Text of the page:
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Covid-19: Airlines seek emergency aid as coronavirus brings industry to near-halt

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Row over undelivered jets as Airbus threatens to sue airlines

PARIS (Reuters) - A stand-off over undelivered passenger jets is intensifying after Airbus (AIR.PA) signalled it would sue airlines refusing to honour contracts in the face of the coronavirus crisis.

The warning by Chief Executive Guillaume Faury in a news interview came as Airbus announced May deliveries well below normal, despite a partial recovery to 24 jets.

Planemakers and lessors have received multiple requests from airlines to delay deliveries due to the slump in air travel.

Faury told Politico that some airlines, which he did not identify, had refused to take calls at the height of the crisis, but that he hoped for a compromise.

“It will remain, I hope, the exception because we always try to find a different route than going to court,” Faury said.

“But if and when airlines - and it’s happening - have no other choice than fully defaulting and not proposing something better than nothing, or are not willing to do it, then (lawsuits) will happen.”

Industry sources said such public warnings are rare in the tight-knit aviation market and could backfire.

But they noted the disruption is so great that Airbus is adopting a more aggressive stance, bracing itself for a repeat of turmoil such as the 2001 collapse of Swissair and Sabena.

It has sent out dozens of default notices to airlines in a step that can lead to lawsuits but undermine relations, the sources said. Some airlines have responded angrily in private.

More: https://www.reuters.com/article/us-airbus-airlines/row-over-undelivered-jets-as-airbus-threatens-to-sue-airlines-idUSKBN23C25D

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The story of the coronavirus impact on airlines in numbers

After years of record traffic growth and unprecedented profitability, the airline industry is facing the sharpest and most sustained fall in demand as the coronavirus pandemic has brought international travel to a virtual standstill.  


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How Malaysian airline employees cope with MCO and Covid-19 pandemic

KUALA LUMPUR, June 10 — Malaysia has entered the recovery movement control order (RMCO) phase and many businesses are getting ready to reopen their doors for business.

The aviation industry, one of the hardest hit due to the closure of borders in almost all countries all over the world, left many aviation industry workforce struggling to make ends meet as many were forced to take unpaid leave, or even face retrenchment.


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Qantas to axe 6,000 jobs due to pandemic

Qantas will axe 6,000 workers in a bid to stay afloat through the coronavirus pandemic, the airline says.

The cuts equate to about a fifth of the airline's workforce prior to the Covid-19 crisis. In March, it furloughed more than 80% of its staff.

Australia's national carrier said the collapse in global air travel had devastated revenues.

Last week, the Australian government said its border would most likely remain closed into next year.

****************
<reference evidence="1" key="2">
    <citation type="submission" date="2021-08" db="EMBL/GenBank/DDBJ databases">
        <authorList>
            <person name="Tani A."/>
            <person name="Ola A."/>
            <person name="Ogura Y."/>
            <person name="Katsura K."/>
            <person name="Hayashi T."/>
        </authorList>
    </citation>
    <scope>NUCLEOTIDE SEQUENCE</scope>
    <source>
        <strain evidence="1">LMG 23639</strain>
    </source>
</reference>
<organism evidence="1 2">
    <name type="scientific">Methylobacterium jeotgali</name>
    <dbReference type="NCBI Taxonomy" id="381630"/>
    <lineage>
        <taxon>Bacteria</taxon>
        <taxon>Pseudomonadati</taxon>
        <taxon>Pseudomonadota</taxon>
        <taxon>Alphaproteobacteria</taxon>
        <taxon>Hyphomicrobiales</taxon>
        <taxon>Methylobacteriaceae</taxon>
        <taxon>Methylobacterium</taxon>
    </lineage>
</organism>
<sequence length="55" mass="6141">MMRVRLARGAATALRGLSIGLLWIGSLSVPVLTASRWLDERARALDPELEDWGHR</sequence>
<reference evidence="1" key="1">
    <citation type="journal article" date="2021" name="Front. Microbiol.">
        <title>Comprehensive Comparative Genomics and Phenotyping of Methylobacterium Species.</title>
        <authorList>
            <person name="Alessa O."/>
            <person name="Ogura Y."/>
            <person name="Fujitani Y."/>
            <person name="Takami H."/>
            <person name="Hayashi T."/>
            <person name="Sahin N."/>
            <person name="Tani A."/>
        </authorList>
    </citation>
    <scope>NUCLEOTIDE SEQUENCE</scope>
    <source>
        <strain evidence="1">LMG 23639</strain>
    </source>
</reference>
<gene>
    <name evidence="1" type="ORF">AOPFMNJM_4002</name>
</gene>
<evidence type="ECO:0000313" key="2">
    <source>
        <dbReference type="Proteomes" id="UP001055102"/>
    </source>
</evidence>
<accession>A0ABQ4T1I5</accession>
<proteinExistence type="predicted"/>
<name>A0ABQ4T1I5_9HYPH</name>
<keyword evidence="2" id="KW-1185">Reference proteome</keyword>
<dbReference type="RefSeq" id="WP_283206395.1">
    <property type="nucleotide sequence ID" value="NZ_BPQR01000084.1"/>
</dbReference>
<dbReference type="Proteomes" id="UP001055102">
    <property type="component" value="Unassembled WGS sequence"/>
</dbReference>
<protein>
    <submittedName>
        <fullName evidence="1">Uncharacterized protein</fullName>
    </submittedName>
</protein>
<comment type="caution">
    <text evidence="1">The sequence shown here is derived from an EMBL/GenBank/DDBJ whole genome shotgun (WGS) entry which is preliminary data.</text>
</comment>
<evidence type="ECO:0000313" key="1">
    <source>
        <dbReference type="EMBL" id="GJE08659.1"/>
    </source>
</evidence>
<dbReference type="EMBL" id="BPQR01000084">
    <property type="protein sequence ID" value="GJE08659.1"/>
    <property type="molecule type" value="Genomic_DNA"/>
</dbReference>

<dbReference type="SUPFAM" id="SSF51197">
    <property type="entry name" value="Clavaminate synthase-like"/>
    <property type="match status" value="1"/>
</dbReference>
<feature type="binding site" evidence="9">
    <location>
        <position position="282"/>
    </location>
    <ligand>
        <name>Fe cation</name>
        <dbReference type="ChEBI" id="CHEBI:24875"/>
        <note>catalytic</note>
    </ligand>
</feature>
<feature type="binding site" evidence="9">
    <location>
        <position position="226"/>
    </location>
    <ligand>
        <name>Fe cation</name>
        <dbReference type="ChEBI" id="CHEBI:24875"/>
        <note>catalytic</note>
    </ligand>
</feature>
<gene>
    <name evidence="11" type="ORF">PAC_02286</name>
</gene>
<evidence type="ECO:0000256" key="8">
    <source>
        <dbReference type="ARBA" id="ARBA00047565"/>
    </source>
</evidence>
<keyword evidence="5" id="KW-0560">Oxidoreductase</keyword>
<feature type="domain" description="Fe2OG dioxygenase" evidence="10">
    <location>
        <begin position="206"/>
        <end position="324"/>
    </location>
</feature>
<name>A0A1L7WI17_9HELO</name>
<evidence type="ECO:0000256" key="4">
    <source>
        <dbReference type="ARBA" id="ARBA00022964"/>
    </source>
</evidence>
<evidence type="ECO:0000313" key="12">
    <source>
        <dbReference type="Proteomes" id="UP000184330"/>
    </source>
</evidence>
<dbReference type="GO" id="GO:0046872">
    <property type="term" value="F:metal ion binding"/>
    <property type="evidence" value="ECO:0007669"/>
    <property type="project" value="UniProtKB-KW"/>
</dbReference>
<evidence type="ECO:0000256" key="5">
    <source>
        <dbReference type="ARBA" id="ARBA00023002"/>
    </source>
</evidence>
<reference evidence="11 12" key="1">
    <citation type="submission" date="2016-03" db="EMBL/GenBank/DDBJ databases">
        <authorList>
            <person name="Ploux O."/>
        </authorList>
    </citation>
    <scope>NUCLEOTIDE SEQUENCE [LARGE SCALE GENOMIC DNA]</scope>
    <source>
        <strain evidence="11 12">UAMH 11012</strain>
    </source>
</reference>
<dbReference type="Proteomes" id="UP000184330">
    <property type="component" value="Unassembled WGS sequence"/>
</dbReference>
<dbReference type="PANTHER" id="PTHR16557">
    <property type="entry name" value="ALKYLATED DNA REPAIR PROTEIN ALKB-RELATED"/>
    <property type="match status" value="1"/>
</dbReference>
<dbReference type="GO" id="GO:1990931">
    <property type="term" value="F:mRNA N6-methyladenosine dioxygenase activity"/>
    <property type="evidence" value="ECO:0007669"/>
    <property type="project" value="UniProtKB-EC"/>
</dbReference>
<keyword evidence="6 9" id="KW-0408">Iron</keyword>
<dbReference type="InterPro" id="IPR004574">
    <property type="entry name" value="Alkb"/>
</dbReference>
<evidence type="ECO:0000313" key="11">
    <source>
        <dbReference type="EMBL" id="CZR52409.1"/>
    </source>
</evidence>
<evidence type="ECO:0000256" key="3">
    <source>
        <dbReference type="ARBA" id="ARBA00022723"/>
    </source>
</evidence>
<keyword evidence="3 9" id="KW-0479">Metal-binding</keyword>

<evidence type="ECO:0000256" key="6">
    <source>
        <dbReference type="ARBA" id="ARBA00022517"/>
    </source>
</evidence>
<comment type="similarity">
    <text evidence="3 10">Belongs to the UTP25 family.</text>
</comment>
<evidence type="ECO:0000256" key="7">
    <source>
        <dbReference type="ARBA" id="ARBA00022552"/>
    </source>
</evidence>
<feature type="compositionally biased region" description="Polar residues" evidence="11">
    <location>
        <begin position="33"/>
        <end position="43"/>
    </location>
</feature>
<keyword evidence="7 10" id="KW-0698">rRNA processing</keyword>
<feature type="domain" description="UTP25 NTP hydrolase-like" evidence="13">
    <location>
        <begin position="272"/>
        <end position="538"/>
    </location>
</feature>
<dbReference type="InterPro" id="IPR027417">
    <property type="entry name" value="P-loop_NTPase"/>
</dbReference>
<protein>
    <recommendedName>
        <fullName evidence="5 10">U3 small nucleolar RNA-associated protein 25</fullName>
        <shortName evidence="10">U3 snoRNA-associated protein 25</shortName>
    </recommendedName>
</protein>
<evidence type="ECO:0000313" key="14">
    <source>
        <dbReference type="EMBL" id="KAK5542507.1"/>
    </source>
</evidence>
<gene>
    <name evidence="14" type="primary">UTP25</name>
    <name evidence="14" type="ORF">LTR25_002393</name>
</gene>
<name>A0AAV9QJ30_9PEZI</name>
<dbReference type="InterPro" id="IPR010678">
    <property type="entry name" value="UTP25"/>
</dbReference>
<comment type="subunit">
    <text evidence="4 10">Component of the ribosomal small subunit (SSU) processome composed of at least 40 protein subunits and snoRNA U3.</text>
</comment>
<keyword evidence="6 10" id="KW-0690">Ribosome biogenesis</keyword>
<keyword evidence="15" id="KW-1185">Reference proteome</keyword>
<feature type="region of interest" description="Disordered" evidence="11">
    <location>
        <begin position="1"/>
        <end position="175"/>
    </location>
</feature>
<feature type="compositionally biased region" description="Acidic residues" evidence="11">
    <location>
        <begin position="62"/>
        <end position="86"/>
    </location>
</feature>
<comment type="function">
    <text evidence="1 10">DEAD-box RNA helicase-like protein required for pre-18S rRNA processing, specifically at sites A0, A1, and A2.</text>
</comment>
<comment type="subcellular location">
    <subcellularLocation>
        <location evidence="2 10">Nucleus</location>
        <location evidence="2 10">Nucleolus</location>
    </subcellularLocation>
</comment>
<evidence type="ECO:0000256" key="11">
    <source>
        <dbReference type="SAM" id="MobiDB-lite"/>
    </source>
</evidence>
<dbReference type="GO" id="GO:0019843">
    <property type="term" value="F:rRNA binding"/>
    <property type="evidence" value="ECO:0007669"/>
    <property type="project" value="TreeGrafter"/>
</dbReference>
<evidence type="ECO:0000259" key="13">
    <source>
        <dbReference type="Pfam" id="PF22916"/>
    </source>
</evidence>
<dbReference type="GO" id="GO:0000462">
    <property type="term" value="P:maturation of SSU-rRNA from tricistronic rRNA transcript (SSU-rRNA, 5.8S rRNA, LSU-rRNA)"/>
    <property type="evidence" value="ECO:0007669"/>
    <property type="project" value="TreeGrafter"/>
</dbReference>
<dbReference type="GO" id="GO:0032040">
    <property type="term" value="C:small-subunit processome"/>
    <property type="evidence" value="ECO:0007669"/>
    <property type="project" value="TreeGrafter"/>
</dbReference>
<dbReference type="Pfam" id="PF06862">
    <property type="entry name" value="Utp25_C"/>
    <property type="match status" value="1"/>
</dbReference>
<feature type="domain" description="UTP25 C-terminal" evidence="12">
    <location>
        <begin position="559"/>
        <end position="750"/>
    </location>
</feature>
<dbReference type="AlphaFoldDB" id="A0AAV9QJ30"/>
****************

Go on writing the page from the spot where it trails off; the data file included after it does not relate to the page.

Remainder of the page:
It prompted Qantas to cancel all international flights until late October, except for those to New Zealand.

On Thursday, chief executive Alan Joyce said the airline expected smaller revenues in the next three years, forcing it to become a smaller operation to survive.


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Passenger Traffic in 2020 Estimated to Reduce Between 48.7 Per Cent and 50.3 Per Cent Year-on-Year from Record High in 2019

KUALA LUMPUR, 26 JUNE 2020 – The Malaysian Aviation Commission (MAVCOM) published today the seventh edition of its Industry Report, Waypoint. The report provides an overview of the performance of the Malaysian aviation sector in 2019 and the outlook for 2020.

In the March 2020 edition of Waypoint, MAVCOM forecasted that passenger traffic this year would contract by between 36.2 per cent and 38.1 per cent year-on-year (YoY) as a result of the COVID-19 pandemic. Following recent developments, the Commission has revised its forecast to a decrease of between 48.7 per cent YoY to 50.3 per cent YoY, which translates to between 54.3 million and 56.0 million passengers this year.

19.6 million passengers were recorded in the first five months of 2020, which reflects a drop of 55.2 per cent YoY in passenger traffic. The decline in passenger traffic was largely attributable to the travel restrictions imposed as part of measures taken by countries worldwide to contain the spread of COVID-19. This includes the implementation of the nationwide Movement Control Order (MCO) in Malaysia effective 18 March 2020.

These restrictions, contributed to the cancellation of flights by both Malaysian and foreign carriers, with many passengers either unable and some choosing not to travel by air. The Commission estimates a cancellation of 35.2 per cent in domestic seats and 42.9 per cent in international seats scheduled for 2020, equivalent to a total of 44.8 million seats. As at early June 2020, 38.8 million seats had already been cancelled by local and foreign carriers, higher than MAVCOM’s previous estimate of 31.0 million seat cancellations in 2020.